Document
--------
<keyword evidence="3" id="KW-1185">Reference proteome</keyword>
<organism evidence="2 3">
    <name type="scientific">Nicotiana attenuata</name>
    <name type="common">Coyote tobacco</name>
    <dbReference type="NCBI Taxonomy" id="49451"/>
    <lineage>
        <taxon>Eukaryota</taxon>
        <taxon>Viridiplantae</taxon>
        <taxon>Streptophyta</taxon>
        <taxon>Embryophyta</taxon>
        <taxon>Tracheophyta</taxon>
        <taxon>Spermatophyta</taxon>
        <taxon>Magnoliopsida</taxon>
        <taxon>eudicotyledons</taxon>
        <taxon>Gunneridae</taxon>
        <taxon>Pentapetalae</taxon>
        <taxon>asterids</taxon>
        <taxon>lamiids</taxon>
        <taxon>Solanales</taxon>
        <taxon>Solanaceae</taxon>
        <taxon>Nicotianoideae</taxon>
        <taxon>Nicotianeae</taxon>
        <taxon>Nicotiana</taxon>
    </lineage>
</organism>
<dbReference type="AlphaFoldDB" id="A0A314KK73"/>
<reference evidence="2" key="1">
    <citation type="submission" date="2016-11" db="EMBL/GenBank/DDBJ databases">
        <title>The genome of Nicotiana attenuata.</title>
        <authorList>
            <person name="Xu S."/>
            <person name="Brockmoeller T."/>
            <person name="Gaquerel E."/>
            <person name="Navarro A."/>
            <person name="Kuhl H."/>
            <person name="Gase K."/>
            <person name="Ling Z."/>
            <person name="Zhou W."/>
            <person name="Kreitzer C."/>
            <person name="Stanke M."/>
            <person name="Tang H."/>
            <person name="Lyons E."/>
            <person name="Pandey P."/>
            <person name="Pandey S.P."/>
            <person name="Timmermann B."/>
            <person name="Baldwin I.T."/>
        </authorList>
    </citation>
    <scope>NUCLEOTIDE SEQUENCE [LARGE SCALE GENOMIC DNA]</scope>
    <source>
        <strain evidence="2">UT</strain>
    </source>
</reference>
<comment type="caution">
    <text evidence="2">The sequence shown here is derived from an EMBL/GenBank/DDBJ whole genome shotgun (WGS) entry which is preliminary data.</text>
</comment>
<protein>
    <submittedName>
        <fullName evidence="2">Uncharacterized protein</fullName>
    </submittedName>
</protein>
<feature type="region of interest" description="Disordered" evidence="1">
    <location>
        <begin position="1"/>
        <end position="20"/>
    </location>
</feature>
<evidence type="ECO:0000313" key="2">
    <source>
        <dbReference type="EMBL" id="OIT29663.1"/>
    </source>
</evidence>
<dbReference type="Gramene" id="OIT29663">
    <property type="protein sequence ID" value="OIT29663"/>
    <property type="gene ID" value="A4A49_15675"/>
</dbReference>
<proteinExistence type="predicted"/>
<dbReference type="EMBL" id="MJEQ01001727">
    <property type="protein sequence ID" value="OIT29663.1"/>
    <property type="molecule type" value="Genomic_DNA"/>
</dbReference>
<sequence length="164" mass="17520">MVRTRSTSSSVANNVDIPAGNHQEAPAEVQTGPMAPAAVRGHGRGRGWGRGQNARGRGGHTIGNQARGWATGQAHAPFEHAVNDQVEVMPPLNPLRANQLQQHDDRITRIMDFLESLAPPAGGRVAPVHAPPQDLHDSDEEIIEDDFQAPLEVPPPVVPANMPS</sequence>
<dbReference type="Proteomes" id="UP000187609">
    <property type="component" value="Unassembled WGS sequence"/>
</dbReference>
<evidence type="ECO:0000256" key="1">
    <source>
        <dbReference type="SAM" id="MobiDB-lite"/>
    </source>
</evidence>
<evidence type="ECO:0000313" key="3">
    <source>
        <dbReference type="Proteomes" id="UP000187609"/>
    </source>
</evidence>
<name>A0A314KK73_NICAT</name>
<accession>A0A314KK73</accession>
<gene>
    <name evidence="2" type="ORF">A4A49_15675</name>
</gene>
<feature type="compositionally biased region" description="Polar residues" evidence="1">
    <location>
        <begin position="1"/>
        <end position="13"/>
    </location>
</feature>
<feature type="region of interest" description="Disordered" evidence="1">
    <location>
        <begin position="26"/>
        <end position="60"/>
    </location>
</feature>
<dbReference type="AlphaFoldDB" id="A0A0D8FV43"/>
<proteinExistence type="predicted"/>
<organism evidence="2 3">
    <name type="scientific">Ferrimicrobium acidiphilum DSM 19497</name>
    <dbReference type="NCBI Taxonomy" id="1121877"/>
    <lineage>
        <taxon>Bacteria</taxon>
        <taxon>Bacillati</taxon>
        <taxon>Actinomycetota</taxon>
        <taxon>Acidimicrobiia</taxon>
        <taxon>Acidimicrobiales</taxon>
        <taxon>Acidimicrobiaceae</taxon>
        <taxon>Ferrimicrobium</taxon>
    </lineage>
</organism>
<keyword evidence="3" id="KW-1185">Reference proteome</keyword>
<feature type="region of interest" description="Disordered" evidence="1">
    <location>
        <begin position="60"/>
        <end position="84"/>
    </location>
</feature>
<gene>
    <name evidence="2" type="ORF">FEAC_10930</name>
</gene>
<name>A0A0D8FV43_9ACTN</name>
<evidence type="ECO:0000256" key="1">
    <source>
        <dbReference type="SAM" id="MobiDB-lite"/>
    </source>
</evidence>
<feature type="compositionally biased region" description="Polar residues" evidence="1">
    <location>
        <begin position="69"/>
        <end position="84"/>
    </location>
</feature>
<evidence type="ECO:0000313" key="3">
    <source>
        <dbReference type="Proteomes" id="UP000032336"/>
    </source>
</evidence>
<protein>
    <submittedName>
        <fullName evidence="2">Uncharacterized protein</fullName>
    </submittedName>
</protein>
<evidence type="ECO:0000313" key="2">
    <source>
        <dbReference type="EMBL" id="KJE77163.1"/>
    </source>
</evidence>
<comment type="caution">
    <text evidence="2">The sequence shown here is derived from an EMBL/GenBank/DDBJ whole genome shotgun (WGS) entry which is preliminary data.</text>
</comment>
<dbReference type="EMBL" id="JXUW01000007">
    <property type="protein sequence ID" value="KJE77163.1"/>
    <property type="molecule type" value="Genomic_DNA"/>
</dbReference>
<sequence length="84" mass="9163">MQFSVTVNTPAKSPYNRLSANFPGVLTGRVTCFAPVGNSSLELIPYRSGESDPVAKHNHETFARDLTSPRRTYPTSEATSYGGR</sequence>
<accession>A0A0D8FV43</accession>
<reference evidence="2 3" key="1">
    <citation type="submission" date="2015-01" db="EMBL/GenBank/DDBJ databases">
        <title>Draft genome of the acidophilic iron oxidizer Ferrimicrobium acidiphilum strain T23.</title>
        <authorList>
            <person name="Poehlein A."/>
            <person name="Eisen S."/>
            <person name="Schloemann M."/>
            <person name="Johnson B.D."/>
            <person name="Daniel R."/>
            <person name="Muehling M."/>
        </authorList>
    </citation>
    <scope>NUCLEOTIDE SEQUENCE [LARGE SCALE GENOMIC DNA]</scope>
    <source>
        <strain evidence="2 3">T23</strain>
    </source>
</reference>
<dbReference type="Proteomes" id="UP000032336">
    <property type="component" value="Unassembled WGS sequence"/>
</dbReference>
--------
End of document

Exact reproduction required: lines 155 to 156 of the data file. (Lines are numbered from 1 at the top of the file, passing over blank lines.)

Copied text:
<protein>
    <submittedName>